Any basketball fan knows seemingly all there is to know about Kobe Bryant, Tim Duncan and Kevin Garnett.
There is no mystery: They were all great for an incredibly long time by NBA standards, putting together careers that couldn’t be ignored and legacies that can’t be forgotten.
They came on to the scene almost at once during the mid-1990s and stayed almost forever. On Saturday they will be inducted into the Naismith Memorial Basketball Hall of Fame in a ceremony that was pushed back nearly nine months due to the pandemic.
For fans they provided a little bit of everything as players, each of them leaving a mark on the sport distinctly their own, from Bryant’s relentless drive and craftsmanship to Duncan’s steady excellence to Garnett’s manic energy and shape-shifting skill set.
For Jermaine O’Neal, they provided a standard that was almost impossible to reach.
“Tim and Kevin and Kobe, those are special talents, bro,” said O’Neal, the one-time Toronto Raptor who played all of 18 seasons against the Hall-of-Fame trio, and who shared all six of his own all-star appearances with them, too.
Joining them in one of the most accomplished classes ever is Tamika Catchings, the 10-time WNBA all-star and four-time Olympic gold medalist; Kim Mulkey the ground-breaking coach with three NCAA championships – and counting – to her resumé; Rudy Tomjanovich, who led the Houston Rockets to consecutive NBA titles as a coach and Team USA to gold at the Sydney Olympics in 2000 after a distinguished playing career along with NCAA coaches Eddie Sutton and Barbara Stevens, and longtime FIBA executive Patrick Bauman.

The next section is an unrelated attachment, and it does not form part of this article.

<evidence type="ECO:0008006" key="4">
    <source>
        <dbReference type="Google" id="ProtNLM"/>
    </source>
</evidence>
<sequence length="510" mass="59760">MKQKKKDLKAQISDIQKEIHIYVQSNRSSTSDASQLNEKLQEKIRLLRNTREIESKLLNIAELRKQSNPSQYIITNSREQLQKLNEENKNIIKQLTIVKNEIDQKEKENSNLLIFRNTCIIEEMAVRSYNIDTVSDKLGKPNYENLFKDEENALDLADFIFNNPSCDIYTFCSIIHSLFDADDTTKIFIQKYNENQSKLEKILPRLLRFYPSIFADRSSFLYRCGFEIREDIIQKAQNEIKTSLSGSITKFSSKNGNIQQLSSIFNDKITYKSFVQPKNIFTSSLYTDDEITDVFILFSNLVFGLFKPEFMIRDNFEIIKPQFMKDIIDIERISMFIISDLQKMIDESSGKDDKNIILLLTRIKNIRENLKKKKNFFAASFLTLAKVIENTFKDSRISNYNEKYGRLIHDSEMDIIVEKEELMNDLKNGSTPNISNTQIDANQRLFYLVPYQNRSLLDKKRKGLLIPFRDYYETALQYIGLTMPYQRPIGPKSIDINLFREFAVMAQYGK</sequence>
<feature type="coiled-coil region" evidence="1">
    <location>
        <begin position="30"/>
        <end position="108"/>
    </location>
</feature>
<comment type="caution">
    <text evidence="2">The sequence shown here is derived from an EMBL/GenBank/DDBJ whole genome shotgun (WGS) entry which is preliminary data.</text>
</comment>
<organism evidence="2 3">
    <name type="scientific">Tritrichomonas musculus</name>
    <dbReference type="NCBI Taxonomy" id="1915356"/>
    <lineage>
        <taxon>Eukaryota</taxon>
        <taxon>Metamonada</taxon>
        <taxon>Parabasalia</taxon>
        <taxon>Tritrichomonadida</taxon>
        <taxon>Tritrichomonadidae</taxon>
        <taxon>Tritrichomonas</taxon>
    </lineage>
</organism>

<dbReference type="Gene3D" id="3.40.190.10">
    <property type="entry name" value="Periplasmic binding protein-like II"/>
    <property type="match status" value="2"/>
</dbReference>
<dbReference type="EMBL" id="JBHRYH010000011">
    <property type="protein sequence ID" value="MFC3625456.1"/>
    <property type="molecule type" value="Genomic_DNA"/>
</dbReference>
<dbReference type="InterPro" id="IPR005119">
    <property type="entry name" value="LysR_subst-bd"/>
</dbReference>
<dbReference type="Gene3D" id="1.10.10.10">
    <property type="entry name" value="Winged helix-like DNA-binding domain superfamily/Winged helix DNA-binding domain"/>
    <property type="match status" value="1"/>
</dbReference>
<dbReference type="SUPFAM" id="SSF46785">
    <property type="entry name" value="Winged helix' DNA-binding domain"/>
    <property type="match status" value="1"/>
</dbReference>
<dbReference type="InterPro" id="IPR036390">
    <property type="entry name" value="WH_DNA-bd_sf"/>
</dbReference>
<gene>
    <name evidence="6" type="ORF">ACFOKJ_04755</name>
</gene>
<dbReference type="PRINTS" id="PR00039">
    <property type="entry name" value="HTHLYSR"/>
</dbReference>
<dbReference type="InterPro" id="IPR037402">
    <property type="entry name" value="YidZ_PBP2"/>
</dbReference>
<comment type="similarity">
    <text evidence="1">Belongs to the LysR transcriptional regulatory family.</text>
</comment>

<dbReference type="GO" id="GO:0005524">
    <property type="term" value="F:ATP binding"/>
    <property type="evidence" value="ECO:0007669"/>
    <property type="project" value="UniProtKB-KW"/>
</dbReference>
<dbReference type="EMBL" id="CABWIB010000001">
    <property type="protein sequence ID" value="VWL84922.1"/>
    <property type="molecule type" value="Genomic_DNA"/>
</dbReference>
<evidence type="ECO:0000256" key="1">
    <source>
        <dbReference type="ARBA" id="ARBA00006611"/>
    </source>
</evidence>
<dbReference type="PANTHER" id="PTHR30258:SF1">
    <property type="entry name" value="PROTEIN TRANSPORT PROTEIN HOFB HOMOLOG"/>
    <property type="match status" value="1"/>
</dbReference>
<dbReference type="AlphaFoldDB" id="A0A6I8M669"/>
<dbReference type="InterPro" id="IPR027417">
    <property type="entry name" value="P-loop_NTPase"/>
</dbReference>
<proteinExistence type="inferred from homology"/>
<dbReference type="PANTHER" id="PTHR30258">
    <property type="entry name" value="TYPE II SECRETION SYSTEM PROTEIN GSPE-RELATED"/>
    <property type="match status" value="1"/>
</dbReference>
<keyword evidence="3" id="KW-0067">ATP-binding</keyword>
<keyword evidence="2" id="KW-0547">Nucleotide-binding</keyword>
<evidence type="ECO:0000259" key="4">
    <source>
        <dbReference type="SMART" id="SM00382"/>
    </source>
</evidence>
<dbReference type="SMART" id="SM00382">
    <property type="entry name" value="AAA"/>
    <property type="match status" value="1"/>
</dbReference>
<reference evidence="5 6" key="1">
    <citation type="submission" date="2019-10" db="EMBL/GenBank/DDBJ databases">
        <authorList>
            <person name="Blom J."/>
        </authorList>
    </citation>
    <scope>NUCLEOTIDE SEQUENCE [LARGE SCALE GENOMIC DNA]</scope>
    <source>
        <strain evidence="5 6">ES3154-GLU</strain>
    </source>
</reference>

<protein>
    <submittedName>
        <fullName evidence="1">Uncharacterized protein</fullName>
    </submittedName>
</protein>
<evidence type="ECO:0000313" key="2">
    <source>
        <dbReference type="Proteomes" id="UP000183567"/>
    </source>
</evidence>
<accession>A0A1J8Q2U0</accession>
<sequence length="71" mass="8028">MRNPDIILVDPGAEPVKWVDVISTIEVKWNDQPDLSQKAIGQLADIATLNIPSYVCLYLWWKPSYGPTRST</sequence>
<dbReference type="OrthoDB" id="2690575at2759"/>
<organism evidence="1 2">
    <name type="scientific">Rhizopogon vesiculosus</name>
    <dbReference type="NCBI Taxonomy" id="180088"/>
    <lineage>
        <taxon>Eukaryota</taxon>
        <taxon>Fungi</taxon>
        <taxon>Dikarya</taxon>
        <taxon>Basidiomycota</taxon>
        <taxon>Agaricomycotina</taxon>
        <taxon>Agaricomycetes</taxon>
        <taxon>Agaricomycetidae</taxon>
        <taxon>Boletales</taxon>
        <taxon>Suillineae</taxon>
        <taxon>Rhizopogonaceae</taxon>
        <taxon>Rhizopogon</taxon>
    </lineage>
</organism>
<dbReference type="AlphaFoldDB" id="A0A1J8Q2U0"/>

The ceremony is scheduled for Saturday night and will be notable for – among other reasons – what promises to be a deeply emotional moment when Vanessa Bryant swears her husband in, who died along with their 13-year-old daughter Gigi and seven others in a helicopter crash on Jan. 26, 2020.
For the NBA players being inducted, it represents the final honour for one of the league’s greatest generations.
— Basketball HOF (@Hoophall) May 15, 2021
Bryant, Garnett and Duncan – each different, each great but each sharing durability, enduring excellence and the desire to play until the wheels fell off – have careers significant enough that you can tell almost any story you want through them.
Individually, the numbers are staggering as can only be expected. Dominance is the price of admission to the Hall, and the trio of stars that bridged the era between Jordan and LeBron have enough equity in the game to pay twice the going rate.
Consider: Collectively they represent 39 All-NBA Teams and 39 All-Defensive Teams. Additionally, they were voted to 48 all-star games, 25 times were among the top-five in MVP voting, earned four MVP awards and led teams to 11 titles in their 60 combined seasons.